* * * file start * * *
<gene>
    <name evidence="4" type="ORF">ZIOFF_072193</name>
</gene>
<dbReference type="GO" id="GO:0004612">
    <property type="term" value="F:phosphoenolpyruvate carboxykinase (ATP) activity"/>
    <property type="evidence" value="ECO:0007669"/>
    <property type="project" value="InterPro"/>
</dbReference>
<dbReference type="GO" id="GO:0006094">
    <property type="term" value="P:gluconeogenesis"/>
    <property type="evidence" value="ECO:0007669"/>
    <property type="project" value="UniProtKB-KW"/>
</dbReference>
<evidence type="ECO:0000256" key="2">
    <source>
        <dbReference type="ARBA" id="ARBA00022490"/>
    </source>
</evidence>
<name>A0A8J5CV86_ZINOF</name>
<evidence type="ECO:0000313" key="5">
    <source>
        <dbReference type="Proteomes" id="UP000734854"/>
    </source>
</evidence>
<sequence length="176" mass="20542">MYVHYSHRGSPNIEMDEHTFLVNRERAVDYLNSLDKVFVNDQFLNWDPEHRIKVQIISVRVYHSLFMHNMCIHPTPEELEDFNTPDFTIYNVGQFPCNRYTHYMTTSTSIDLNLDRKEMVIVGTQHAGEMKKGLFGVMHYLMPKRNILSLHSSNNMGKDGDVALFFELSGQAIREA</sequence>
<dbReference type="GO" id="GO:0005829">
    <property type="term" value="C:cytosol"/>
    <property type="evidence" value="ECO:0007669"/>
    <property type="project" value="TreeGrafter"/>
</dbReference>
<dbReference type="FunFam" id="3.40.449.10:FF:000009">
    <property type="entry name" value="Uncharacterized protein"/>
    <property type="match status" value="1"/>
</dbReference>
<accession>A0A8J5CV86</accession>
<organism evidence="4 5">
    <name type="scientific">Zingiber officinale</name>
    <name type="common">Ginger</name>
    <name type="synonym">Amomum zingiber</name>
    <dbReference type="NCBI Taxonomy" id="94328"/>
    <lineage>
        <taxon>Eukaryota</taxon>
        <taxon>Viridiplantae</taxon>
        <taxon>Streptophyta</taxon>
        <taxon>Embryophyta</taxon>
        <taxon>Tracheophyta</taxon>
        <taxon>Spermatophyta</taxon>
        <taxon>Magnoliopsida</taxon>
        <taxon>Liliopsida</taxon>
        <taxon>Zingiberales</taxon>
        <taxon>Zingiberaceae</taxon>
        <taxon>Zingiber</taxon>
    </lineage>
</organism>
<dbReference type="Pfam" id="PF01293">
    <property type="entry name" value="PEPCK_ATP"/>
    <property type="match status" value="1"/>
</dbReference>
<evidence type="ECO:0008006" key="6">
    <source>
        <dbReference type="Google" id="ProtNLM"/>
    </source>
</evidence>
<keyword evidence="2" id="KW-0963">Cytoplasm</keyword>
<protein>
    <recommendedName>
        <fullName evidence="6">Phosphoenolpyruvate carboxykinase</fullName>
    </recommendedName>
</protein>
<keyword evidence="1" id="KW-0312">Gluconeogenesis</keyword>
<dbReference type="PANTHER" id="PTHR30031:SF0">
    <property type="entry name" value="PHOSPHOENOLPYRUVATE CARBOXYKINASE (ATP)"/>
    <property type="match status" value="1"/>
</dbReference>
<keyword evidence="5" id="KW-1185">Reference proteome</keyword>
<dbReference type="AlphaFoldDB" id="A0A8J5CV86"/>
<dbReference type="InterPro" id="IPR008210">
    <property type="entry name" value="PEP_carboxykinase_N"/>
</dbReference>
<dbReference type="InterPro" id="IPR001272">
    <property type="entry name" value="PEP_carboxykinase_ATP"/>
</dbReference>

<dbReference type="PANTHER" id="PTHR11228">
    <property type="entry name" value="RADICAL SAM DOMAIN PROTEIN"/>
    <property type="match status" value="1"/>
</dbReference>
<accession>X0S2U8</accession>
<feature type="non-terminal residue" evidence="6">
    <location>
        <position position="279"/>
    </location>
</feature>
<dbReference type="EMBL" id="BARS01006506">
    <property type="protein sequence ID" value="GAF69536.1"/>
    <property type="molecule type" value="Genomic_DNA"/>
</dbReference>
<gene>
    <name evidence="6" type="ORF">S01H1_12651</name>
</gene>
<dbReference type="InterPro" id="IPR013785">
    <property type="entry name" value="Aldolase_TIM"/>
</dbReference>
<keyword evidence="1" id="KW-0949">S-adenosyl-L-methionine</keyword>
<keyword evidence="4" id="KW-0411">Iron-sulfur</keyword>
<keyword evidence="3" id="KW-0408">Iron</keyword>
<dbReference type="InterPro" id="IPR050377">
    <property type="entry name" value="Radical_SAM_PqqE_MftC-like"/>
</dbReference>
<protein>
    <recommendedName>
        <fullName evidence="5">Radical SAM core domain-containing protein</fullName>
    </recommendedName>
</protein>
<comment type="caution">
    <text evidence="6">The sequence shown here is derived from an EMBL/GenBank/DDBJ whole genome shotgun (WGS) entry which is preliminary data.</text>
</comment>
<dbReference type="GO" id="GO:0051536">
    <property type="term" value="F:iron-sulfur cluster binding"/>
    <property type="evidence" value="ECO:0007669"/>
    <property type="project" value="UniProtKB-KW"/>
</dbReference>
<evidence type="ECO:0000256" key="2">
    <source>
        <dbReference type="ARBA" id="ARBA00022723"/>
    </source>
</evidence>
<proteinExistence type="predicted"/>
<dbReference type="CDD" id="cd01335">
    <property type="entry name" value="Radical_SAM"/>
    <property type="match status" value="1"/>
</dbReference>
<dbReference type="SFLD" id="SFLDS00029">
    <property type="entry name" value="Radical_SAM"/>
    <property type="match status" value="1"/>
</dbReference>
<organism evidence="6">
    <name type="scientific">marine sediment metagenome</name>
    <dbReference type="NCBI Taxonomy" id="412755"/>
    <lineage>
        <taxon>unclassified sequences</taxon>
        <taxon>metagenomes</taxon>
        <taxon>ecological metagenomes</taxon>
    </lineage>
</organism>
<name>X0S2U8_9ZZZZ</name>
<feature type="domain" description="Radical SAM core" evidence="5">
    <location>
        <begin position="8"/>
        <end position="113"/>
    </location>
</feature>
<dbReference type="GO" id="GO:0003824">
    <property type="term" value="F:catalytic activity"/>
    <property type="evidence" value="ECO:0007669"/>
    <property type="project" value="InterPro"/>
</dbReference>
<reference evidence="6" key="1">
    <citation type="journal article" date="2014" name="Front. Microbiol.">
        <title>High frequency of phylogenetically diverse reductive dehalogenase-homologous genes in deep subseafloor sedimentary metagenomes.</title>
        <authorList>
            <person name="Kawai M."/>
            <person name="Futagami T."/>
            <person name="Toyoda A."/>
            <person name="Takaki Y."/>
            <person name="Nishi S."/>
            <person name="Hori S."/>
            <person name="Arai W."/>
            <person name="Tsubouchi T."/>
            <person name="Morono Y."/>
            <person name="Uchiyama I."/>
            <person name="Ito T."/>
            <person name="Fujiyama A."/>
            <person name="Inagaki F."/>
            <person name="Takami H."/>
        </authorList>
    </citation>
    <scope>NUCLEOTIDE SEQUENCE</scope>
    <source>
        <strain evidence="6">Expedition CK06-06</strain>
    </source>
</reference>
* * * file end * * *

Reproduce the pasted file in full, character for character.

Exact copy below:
<gene>
    <name evidence="4" type="ORF">ZIOFF_072193</name>
</gene>
<dbReference type="GO" id="GO:0004612">
    <property type="term" value="F:phosphoenolpyruvate carboxykinase (ATP) activity"/>
    <property type="evidence" value="ECO:0007669"/>
    <property type="project" value="InterPro"/>
</dbReference>
<dbReference type="GO" id="GO:0006094">
    <property type="term" value="P:gluconeogenesis"/>
    <property type="evidence" value="ECO:0007669"/>
    <property type="project" value="UniProtKB-KW"/>
</dbReference>
<evidence type="ECO:0000256" key="2">
    <source>
        <dbReference type="ARBA" id="ARBA00022490"/>
    </source>
</evidence>
<name>A0A8J5CV86_ZINOF</name>
<evidence type="ECO:0000313" key="5">
    <source>
        <dbReference type="Proteomes" id="UP000734854"/>
    </source>
</evidence>
<sequence length="176" mass="20542">MYVHYSHRGSPNIEMDEHTFLVNRERAVDYLNSLDKVFVNDQFLNWDPEHRIKVQIISVRVYHSLFMHNMCIHPTPEELEDFNTPDFTIYNVGQFPCNRYTHYMTTSTSIDLNLDRKEMVIVGTQHAGEMKKGLFGVMHYLMPKRNILSLHSSNNMGKDGDVALFFELSGQAIREA</sequence>
<dbReference type="GO" id="GO:0005829">
    <property type="term" value="C:cytosol"/>
    <property type="evidence" value="ECO:0007669"/>
    <property type="project" value="TreeGrafter"/>
</dbReference>
<dbReference type="FunFam" id="3.40.449.10:FF:000009">
    <property type="entry name" value="Uncharacterized protein"/>
    <property type="match status" value="1"/>
</dbReference>
<accession>A0A8J5CV86</accession>
<organism evidence="4 5">
    <name type="scientific">Zingiber officinale</name>
    <name type="common">Ginger</name>
    <name type="synonym">Amomum zingiber</name>
    <dbReference type="NCBI Taxonomy" id="94328"/>
    <lineage>
        <taxon>Eukaryota</taxon>
        <taxon>Viridiplantae</taxon>
        <taxon>Streptophyta</taxon>
        <taxon>Embryophyta</taxon>
        <taxon>Tracheophyta</taxon>
        <taxon>Spermatophyta</taxon>
        <taxon>Magnoliopsida</taxon>
        <taxon>Liliopsida</taxon>
        <taxon>Zingiberales</taxon>
        <taxon>Zingiberaceae</taxon>
        <taxon>Zingiber</taxon>
    </lineage>
</organism>
<dbReference type="Pfam" id="PF01293">
    <property type="entry name" value="PEPCK_ATP"/>
    <property type="match status" value="1"/>
</dbReference>
<evidence type="ECO:0008006" key="6">
    <source>
        <dbReference type="Google" id="ProtNLM"/>
    </source>
</evidence>
<keyword evidence="2" id="KW-0963">Cytoplasm</keyword>
<protein>
    <recommendedName>
        <fullName evidence="6">Phosphoenolpyruvate carboxykinase</fullName>
    </recommendedName>
</protein>
<keyword evidence="1" id="KW-0312">Gluconeogenesis</keyword>
<dbReference type="PANTHER" id="PTHR30031:SF0">
    <property type="entry name" value="PHOSPHOENOLPYRUVATE CARBOXYKINASE (ATP)"/>
    <property type="match status" value="1"/>
</dbReference>
<keyword evidence="5" id="KW-1185">Reference proteome</keyword>
<dbReference type="AlphaFoldDB" id="A0A8J5CV86"/>
<dbReference type="InterPro" id="IPR008210">
    <property type="entry name" value="PEP_carboxykinase_N"/>
</dbReference>
<dbReference type="InterPro" id="IPR001272">
    <property type="entry name" value="PEP_carboxykinase_ATP"/>
</dbReference>

<dbReference type="PANTHER" id="PTHR11228">
    <property type="entry name" value="RADICAL SAM DOMAIN PROTEIN"/>
    <property type="match status" value="1"/>
</dbReference>
<accession>X0S2U8</accession>
<feature type="non-terminal residue" evidence="6">
    <location>
        <position position="279"/>
    </location>
</feature>
<dbReference type="EMBL" id="BARS01006506">
    <property type="protein sequence ID" value="GAF69536.1"/>
    <property type="molecule type" value="Genomic_DNA"/>
</dbReference>
<gene>
    <name evidence="6" type="ORF">S01H1_12651</name>
</gene>
<dbReference type="InterPro" id="IPR013785">
    <property type="entry name" value="Aldolase_TIM"/>
</dbReference>
<keyword evidence="1" id="KW-0949">S-adenosyl-L-methionine</keyword>
<keyword evidence="4" id="KW-0411">Iron-sulfur</keyword>
<keyword evidence="3" id="KW-0408">Iron</keyword>
<dbReference type="InterPro" id="IPR050377">
    <property type="entry name" value="Radical_SAM_PqqE_MftC-like"/>
</dbReference>
<protein>
    <recommendedName>
        <fullName evidence="5">Radical SAM core domain-containing protein</fullName>
    </recommendedName>
</protein>
<comment type="caution">
    <text evidence="6">The sequence shown here is derived from an EMBL/GenBank/DDBJ whole genome shotgun (WGS) entry which is preliminary data.</text>
</comment>
<dbReference type="GO" id="GO:0051536">
    <property type="term" value="F:iron-sulfur cluster binding"/>
    <property type="evidence" value="ECO:0007669"/>
    <property type="project" value="UniProtKB-KW"/>
</dbReference>
<evidence type="ECO:0000256" key="2">
    <source>
        <dbReference type="ARBA" id="ARBA00022723"/>
    </source>
</evidence>
<proteinExistence type="predicted"/>
<dbReference type="CDD" id="cd01335">
    <property type="entry name" value="Radical_SAM"/>
    <property type="match status" value="1"/>
</dbReference>
<dbReference type="SFLD" id="SFLDS00029">
    <property type="entry name" value="Radical_SAM"/>
    <property type="match status" value="1"/>
</dbReference>
<organism evidence="6">
    <name type="scientific">marine sediment metagenome</name>
    <dbReference type="NCBI Taxonomy" id="412755"/>
    <lineage>
        <taxon>unclassified sequences</taxon>
        <taxon>metagenomes</taxon>
        <taxon>ecological metagenomes</taxon>
    </lineage>
</organism>
<name>X0S2U8_9ZZZZ</name>
<feature type="domain" description="Radical SAM core" evidence="5">
    <location>
        <begin position="8"/>
        <end position="113"/>
    </location>
</feature>
<dbReference type="GO" id="GO:0003824">
    <property type="term" value="F:catalytic activity"/>
    <property type="evidence" value="ECO:0007669"/>
    <property type="project" value="InterPro"/>
</dbReference>
<reference evidence="6" key="1">
    <citation type="journal article" date="2014" name="Front. Microbiol.">
        <title>High frequency of phylogenetically diverse reductive dehalogenase-homologous genes in deep subseafloor sedimentary metagenomes.</title>
        <authorList>
            <person name="Kawai M."/>
            <person name="Futagami T."/>
            <person name="Toyoda A."/>
            <person name="Takaki Y."/>
            <person name="Nishi S."/>
            <person name="Hori S."/>
            <person name="Arai W."/>
            <person name="Tsubouchi T."/>
            <person name="Morono Y."/>
            <person name="Uchiyama I."/>
            <person name="Ito T."/>
            <person name="Fujiyama A."/>
            <person name="Inagaki F."/>
            <person name="Takami H."/>
        </authorList>
    </citation>
    <scope>NUCLEOTIDE SEQUENCE</scope>
    <source>
        <strain evidence="6">Expedition CK06-06</strain>
    </source>
</reference>